Internet Reliability and Outages
the 4:11 Effect: The Power Failure and the Internet, IEEE
Security & Privacy, 2003.
frame relay SLA
frequencies between SLAC, FNAL CMU and CERN
seconds betwen SLAC, FNAL CMU and CERN
on Best-effort IP Networks, Les Cottrell, SLAC (ITU-T SG13/SG16
Workshop on IP Networking and Mediacom 2004, Geneva, Switzerland, April
- Risk of
internet collapse rising (Nov. 26, 2002)
competency -- ISP backbones stand up in grueling 30-day performance
- Two providers - C&W and Savvis - delivered picture-perfect
availability. Both had zero downtime, with Savvis running trouble-free
for the full monthlong test. C&W also had perfect uptime, but its test
window began a few days later than other providers because of a test
configuration error on its part.
- The networks of four providers - C&W, Level 3, Savvis and WilTel - met
or exceeded the vaunted “five nines” standard for network uptime
during normal operations.
- Sprint’s numbers for average delay were the theoretical minimum rates
for a beam of light traveling cross-country (see story).
- Average jitter for all ISPs was measured in microseconds, well below
the point where application performance could suffer.
- Packet loss for all providers averaged just 0.01%.
Six Five-Nines?, BCR, April 23, 2002.
Network Is Vulnerable, Report Finds, August 6, 2002.
Infrastructure Vulnerability Assessment: Background and
Recommendations (NANOG June 2002)
Unimaginable Emergency Put Communications to the Test, NYT, Sept.
That day, AT&T handled 431 million voice calls - 20 percent more than
usual and the most it had ever carried on a business day.
Computer Snag Renders Credit Cards Useless for a Day
Outages - Internet Performance Measurement and Analysis (IPMA)
- Abilene network
outages, with description of cause and duration
gives its guarantee to network availability: Under the terms of the
company's availability guarantee, MIS customers are guaranteed
99.5-percent network availability. If a customer's service is down for
15 minutes or more per day, AT&T will credit the customer for one to 10
days of service. MIS' monthly service fee is priced from $595 to
$2,095, depending on access speed.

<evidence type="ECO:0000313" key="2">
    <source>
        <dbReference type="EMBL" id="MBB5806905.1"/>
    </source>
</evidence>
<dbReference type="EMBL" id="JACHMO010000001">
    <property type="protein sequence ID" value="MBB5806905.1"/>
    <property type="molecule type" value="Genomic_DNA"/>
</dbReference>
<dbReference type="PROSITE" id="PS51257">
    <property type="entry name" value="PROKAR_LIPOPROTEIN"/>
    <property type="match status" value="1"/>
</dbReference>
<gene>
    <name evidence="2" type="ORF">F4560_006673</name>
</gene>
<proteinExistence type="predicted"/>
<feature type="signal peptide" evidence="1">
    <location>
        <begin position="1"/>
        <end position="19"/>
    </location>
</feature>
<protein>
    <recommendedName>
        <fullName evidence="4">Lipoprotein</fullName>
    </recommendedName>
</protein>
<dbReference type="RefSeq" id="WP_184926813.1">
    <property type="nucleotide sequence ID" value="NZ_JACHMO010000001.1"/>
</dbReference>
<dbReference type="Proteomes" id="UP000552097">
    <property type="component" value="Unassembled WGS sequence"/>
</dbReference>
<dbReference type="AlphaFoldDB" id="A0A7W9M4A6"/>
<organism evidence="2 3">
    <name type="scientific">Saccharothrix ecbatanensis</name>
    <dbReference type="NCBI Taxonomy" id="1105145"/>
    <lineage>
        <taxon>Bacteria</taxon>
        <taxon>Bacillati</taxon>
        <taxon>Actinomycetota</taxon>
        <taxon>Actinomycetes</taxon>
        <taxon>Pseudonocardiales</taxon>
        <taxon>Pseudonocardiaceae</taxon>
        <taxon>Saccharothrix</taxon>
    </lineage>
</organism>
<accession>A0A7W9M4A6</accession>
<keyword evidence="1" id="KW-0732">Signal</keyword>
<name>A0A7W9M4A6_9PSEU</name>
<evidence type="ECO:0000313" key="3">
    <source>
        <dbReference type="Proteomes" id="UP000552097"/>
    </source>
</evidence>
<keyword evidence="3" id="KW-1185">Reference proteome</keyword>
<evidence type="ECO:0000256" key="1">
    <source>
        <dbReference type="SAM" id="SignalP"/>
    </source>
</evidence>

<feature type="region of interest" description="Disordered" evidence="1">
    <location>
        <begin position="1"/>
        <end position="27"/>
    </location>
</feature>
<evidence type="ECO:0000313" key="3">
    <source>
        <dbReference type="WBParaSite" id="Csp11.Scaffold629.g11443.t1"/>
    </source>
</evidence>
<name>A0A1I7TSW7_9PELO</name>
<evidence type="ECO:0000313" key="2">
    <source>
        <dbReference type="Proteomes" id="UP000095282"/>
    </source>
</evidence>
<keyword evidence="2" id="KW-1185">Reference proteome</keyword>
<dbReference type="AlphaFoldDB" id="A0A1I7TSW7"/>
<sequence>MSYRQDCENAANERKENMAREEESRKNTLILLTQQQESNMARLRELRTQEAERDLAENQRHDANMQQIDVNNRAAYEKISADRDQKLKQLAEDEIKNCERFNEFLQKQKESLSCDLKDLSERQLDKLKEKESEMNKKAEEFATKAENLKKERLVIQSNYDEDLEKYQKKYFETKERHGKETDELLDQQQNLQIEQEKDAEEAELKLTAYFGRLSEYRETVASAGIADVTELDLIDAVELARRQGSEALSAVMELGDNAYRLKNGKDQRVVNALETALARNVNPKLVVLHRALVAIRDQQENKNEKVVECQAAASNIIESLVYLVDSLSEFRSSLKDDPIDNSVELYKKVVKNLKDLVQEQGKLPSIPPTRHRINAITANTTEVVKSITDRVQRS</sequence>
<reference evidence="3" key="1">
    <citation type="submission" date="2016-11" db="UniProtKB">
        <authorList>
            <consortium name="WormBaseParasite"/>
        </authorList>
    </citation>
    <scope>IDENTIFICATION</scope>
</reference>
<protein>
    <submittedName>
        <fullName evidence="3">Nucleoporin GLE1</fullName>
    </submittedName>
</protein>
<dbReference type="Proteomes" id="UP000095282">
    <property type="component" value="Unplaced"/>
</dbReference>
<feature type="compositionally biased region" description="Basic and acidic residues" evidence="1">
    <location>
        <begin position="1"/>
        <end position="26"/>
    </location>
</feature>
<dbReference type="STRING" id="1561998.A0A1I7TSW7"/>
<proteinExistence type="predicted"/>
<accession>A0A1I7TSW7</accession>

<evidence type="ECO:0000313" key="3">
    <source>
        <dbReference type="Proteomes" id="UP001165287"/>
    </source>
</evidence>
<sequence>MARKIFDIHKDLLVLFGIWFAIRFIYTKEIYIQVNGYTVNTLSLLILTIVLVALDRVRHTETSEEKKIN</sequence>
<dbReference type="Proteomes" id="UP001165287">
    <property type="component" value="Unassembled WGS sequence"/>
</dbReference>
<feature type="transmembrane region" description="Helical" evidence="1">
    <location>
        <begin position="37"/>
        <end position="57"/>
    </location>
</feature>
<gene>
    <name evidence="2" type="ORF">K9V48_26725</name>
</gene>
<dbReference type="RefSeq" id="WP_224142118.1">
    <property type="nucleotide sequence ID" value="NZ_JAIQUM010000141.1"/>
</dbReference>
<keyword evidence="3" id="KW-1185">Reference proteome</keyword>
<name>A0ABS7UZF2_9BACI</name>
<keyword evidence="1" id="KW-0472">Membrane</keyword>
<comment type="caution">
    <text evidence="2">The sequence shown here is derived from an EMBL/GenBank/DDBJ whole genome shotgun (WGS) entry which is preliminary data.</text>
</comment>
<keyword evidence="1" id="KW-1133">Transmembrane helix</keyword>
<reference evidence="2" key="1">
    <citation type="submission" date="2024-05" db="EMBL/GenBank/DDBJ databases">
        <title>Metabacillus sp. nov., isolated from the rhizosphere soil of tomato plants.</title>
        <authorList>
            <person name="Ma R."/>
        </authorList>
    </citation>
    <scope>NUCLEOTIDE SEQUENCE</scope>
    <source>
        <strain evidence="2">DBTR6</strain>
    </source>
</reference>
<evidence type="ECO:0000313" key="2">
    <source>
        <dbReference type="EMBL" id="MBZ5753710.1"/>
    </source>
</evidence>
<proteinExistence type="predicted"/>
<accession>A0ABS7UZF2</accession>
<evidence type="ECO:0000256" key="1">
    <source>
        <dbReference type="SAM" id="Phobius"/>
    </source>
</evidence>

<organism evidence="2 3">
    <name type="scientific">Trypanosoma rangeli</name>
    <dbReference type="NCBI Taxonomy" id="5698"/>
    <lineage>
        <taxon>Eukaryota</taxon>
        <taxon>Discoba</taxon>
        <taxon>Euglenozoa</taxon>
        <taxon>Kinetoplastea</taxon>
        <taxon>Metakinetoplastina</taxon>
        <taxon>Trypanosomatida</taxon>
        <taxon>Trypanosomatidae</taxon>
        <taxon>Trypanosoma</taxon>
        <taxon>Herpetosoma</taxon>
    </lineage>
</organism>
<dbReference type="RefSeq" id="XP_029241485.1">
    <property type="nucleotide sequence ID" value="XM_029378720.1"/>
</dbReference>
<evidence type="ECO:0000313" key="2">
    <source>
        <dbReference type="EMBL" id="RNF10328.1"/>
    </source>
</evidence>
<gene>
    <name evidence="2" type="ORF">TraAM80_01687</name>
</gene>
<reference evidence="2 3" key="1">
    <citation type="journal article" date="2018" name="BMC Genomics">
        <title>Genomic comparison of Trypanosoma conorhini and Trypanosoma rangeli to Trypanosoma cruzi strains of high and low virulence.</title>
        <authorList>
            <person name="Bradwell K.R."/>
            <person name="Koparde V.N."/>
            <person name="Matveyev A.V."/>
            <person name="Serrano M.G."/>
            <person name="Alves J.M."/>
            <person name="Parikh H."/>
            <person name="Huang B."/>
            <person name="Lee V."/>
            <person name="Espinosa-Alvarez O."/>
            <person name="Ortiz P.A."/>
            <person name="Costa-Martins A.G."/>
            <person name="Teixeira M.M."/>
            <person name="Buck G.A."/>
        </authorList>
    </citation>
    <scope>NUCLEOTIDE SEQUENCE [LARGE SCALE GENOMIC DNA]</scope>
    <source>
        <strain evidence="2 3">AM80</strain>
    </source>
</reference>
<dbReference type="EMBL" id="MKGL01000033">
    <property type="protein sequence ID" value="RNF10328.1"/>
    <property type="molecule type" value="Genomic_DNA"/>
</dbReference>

power: flywheel backup power
Phone System Reliability
- AT&T network
At AT&T's Network and Computing Services organization, one of the
most important gauges of network reliability is Defects Per Million.
This measurement is a statistically valid record of how many calls per
million did not go through the first time because of a network
procedural, hardware or software failure. Defects-Per-Million is not an
average, it is an accurate accounting of network performance that is
tallied by the day, as well as by month-to-date and year-to-date.
During 1997, AT&T's Defects-Per-Million performance was 173, which
means that of every one million calls placed on the AT&T network, only
173 did not go through the first time due to a network failure. That
equals a network reliability rate of 99.98 percent for 1997.
- FCC requires reports of outages affecting 30,000 or more customers
for more than 30 minutes. "According to Bellcore, 972 outages have been
reported since ... 1992." (America's Network, Nov. 15, 1997)
- "[A]bout 50% of outages impacting more than 30,000 customers for
more than 30 minutes have been caused by facility outages, and more than
half of these outages are caused by fiber cable dig-ups. About 30,000
customers a day have lost access to the public switched network for an
average of five hours because of [facility outages]." (America's
Network, July 1, 1998)
outages in the telephone network leave about 30,000 customers a day
for an average of 5 hours without telephone service, where about 50% of
facility outages are the result of fiber cable dig-ups. Detailed outage information
- "Approximately 30 to 40% of all outages are attributable to human
intervention. The other root causes include software faults, hardware
failures and a number of miscellaneous reasons, including
weather-related problems. Outages are also caused by the rush repair
jobs necessary to remedy these situations."
Internet Technical Notes and Resources
by Henning Schulzrinne